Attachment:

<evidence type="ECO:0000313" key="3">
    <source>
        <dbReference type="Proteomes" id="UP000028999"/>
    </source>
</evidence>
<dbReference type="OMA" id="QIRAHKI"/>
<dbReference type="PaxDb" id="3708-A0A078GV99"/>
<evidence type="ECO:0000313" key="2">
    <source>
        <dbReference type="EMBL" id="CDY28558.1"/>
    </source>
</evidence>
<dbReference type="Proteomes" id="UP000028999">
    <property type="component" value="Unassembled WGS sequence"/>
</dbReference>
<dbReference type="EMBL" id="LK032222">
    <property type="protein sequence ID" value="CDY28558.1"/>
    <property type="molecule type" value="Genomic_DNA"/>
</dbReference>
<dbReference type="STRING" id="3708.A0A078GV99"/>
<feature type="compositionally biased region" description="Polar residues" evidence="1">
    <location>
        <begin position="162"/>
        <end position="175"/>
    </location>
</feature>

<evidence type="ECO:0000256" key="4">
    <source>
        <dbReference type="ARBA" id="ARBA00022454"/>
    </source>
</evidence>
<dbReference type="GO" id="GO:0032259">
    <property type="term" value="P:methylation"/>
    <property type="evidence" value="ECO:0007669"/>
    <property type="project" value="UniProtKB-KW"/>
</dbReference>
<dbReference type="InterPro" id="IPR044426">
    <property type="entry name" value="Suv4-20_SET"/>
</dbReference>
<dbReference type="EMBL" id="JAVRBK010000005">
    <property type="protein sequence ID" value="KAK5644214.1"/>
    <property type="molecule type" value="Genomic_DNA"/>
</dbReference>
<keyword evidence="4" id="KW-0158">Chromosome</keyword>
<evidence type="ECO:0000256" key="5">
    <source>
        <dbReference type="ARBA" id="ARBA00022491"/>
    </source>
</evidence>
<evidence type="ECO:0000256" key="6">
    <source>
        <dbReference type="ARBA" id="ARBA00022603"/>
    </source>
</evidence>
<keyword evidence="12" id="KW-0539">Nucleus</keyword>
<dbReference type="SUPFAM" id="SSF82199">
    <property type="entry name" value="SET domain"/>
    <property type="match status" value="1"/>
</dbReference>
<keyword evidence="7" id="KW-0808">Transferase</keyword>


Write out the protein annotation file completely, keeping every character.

<evidence type="ECO:0000313" key="3">
    <source>
        <dbReference type="Proteomes" id="UP000028999"/>
    </source>
</evidence>
<dbReference type="OMA" id="QIRAHKI"/>
<dbReference type="PaxDb" id="3708-A0A078GV99"/>
<evidence type="ECO:0000313" key="2">
    <source>
        <dbReference type="EMBL" id="CDY28558.1"/>
    </source>
</evidence>
<dbReference type="Proteomes" id="UP000028999">
    <property type="component" value="Unassembled WGS sequence"/>
</dbReference>
<dbReference type="EMBL" id="LK032222">
    <property type="protein sequence ID" value="CDY28558.1"/>
    <property type="molecule type" value="Genomic_DNA"/>
</dbReference>
<dbReference type="STRING" id="3708.A0A078GV99"/>
<feature type="compositionally biased region" description="Polar residues" evidence="1">
    <location>
        <begin position="162"/>
        <end position="175"/>
    </location>
</feature>

<evidence type="ECO:0000256" key="4">
    <source>
        <dbReference type="ARBA" id="ARBA00022454"/>
    </source>
</evidence>
<dbReference type="GO" id="GO:0032259">
    <property type="term" value="P:methylation"/>
    <property type="evidence" value="ECO:0007669"/>
    <property type="project" value="UniProtKB-KW"/>
</dbReference>
<dbReference type="InterPro" id="IPR044426">
    <property type="entry name" value="Suv4-20_SET"/>
</dbReference>
<dbReference type="EMBL" id="JAVRBK010000005">
    <property type="protein sequence ID" value="KAK5644214.1"/>
    <property type="molecule type" value="Genomic_DNA"/>
</dbReference>
<keyword evidence="4" id="KW-0158">Chromosome</keyword>
<evidence type="ECO:0000256" key="5">
    <source>
        <dbReference type="ARBA" id="ARBA00022491"/>
    </source>
</evidence>
<evidence type="ECO:0000256" key="6">
    <source>
        <dbReference type="ARBA" id="ARBA00022603"/>
    </source>
</evidence>
<keyword evidence="12" id="KW-0539">Nucleus</keyword>
<dbReference type="SUPFAM" id="SSF82199">
    <property type="entry name" value="SET domain"/>
    <property type="match status" value="1"/>
</dbReference>
<keyword evidence="7" id="KW-0808">Transferase</keyword>